A while back at NRO, John Derbyshire feels the love for the Ron Paul Revolution before deciding that the Texas Gold Bug isn't worth supporting:
You have felt the Ron Paul temptation, haven't you?...And why not? Look at those policy positions! Abolish the IRS and Federal Reserve; balance the budget; go back to the gold standard; pull out of the U.N. and NATO; end the War on Drugs; overturn Roe v. Wade; repeal federal restrictions on gun ownership; fence the borders; deport illegals; stop lecturing foreign governments about human rights; let the Middle East go hang. What's not to like?...
Nits aside, the broad outlook there is conservative in a way we don't often see from a presidential candidate. It is, in fact, conservatism of exceptional purity. Reading through those policy positions, an American conservative can hear the mystic chords of memory sounding in the distance, and hear the call of ancestral voices wafted on the breeze: Hayek, von Mises, Rothbart, Nock, Kirk, John Chamberlain... Unlike the product in that automobile commercial, this is your father's conservatism - the Old-Time Religion. What is there among Ron Paul's policy prescriptions that the young William F. Buckley would have disagreed with?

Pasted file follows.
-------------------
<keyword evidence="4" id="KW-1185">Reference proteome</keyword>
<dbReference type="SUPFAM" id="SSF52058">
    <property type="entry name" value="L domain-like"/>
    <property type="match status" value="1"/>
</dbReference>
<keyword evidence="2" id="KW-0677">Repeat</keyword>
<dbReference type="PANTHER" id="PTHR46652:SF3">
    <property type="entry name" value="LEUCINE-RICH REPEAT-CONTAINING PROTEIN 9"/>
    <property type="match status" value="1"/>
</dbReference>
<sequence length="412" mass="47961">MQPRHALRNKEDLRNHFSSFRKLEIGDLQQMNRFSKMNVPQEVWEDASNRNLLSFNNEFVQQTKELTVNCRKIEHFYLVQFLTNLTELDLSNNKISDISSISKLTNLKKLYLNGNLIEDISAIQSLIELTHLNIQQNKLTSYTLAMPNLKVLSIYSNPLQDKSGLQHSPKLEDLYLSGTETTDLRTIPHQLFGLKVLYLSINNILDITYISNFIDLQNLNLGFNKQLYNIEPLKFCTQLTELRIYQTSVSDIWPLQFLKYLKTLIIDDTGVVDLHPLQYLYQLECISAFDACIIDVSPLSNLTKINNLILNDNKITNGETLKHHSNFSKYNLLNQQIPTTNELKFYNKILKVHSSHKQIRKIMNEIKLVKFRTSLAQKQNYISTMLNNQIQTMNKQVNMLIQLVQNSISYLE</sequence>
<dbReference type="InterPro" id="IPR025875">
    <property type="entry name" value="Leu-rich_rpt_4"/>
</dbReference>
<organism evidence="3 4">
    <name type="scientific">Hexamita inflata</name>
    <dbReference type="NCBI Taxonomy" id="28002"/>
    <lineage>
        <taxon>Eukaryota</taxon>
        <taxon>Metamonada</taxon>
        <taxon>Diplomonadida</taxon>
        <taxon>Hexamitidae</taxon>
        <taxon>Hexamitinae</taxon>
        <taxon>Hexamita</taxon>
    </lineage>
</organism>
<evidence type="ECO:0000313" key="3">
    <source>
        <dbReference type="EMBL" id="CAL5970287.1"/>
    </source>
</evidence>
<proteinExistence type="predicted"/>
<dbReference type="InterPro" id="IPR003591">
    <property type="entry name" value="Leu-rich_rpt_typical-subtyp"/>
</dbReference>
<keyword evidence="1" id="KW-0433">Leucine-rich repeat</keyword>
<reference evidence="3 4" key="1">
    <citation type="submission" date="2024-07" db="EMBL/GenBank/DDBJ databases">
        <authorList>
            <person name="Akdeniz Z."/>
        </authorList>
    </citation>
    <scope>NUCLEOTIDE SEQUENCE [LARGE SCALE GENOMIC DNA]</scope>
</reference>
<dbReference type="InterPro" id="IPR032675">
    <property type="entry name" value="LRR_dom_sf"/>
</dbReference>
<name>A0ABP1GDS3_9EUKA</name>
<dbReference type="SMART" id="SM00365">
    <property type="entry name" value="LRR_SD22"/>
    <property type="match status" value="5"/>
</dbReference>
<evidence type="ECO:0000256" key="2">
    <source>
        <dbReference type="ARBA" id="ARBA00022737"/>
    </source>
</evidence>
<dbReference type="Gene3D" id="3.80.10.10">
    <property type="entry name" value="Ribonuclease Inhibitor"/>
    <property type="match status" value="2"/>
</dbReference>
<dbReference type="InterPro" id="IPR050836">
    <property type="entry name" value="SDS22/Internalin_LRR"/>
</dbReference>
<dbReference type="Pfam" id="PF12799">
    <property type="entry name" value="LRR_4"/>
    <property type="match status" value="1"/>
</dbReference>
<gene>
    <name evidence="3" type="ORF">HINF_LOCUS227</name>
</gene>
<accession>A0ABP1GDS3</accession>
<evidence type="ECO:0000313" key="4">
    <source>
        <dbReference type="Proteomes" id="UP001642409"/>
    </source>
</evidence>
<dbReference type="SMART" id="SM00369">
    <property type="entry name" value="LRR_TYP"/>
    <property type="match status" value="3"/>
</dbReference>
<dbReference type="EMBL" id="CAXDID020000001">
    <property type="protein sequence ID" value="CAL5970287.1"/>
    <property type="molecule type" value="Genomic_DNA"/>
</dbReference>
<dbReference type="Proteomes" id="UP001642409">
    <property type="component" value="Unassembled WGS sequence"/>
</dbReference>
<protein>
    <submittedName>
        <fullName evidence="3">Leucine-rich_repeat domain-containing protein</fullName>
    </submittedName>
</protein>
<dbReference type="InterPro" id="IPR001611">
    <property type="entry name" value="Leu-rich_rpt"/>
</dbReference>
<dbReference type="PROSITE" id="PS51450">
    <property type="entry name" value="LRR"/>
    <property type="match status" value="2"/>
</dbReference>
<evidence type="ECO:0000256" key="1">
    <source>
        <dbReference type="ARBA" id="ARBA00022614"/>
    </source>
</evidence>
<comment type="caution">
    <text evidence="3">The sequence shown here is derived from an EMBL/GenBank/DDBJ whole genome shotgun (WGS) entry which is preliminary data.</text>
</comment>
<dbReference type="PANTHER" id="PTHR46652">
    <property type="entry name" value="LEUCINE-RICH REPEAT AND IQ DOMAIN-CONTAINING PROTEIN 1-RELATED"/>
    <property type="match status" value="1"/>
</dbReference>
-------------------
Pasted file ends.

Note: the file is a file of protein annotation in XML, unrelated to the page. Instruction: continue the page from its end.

So far so good (though it's surprising to see NR putting Rothbart [sic] back in their pantheon; WFB euolgized Mr. Libertarian thusly: "We extend condolences to his family, but not to the movement he inspired...Murray Rothbard had defective judgment.").
Imagine, for example, President Ron II trying to push his bill to abolish the IRS through Congress. Congress! - whose members eat, drink, breathe and live for the wrinkles they can add to the tax code on behalf of their favored interest groups! Or imagine him trying to kick the U.N. parasites out of our country. Think of the howls of outrage on behalf of suffering humanity from all the lefty academics, MSM bleeding hearts, love-the-world flower children, Eleanor Roosevelt worshippers, and bureaucratic globalizers!
Ain't gonna happen. It was, after all, a conservative who said that politics is the art of the possible. Ron Paul is not possible. His candidacy belongs to the realm of dreams, not practical politics. But, oh, what sweet dreams!
The Chicago Tribune's Clarence Page loves Ron Paul here.
reason's Brian Doherty asks whether Ron Paul is good for the libertarians.